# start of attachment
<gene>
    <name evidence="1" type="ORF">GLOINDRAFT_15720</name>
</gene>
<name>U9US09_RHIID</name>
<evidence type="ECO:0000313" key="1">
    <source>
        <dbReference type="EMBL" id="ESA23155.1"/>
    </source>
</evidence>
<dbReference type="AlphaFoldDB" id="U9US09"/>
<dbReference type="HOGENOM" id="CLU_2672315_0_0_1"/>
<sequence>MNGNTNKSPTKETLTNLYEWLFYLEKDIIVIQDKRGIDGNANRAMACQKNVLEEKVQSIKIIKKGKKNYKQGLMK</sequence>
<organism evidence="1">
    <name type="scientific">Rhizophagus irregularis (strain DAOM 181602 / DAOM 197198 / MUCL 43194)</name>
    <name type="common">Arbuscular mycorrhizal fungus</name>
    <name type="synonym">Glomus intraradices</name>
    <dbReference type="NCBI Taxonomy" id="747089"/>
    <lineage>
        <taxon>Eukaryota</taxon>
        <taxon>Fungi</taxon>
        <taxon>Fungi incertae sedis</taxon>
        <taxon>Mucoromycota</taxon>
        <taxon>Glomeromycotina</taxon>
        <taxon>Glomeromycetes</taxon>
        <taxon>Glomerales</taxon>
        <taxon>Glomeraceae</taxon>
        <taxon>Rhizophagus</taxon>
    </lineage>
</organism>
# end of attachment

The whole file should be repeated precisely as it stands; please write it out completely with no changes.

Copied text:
<gene>
    <name evidence="1" type="ORF">GLOINDRAFT_15720</name>
</gene>
<name>U9US09_RHIID</name>
<evidence type="ECO:0000313" key="1">
    <source>
        <dbReference type="EMBL" id="ESA23155.1"/>
    </source>
</evidence>
<dbReference type="AlphaFoldDB" id="U9US09"/>
<dbReference type="HOGENOM" id="CLU_2672315_0_0_1"/>
<sequence>MNGNTNKSPTKETLTNLYEWLFYLEKDIIVIQDKRGIDGNANRAMACQKNVLEEKVQSIKIIKKGKKNYKQGLMK</sequence>
<organism evidence="1">
    <name type="scientific">Rhizophagus irregularis (strain DAOM 181602 / DAOM 197198 / MUCL 43194)</name>
    <name type="common">Arbuscular mycorrhizal fungus</name>
    <name type="synonym">Glomus intraradices</name>
    <dbReference type="NCBI Taxonomy" id="747089"/>
    <lineage>
        <taxon>Eukaryota</taxon>
        <taxon>Fungi</taxon>
        <taxon>Fungi incertae sedis</taxon>
        <taxon>Mucoromycota</taxon>
        <taxon>Glomeromycotina</taxon>
        <taxon>Glomeromycetes</taxon>
        <taxon>Glomerales</taxon>
        <taxon>Glomeraceae</taxon>
        <taxon>Rhizophagus</taxon>
    </lineage>
</organism>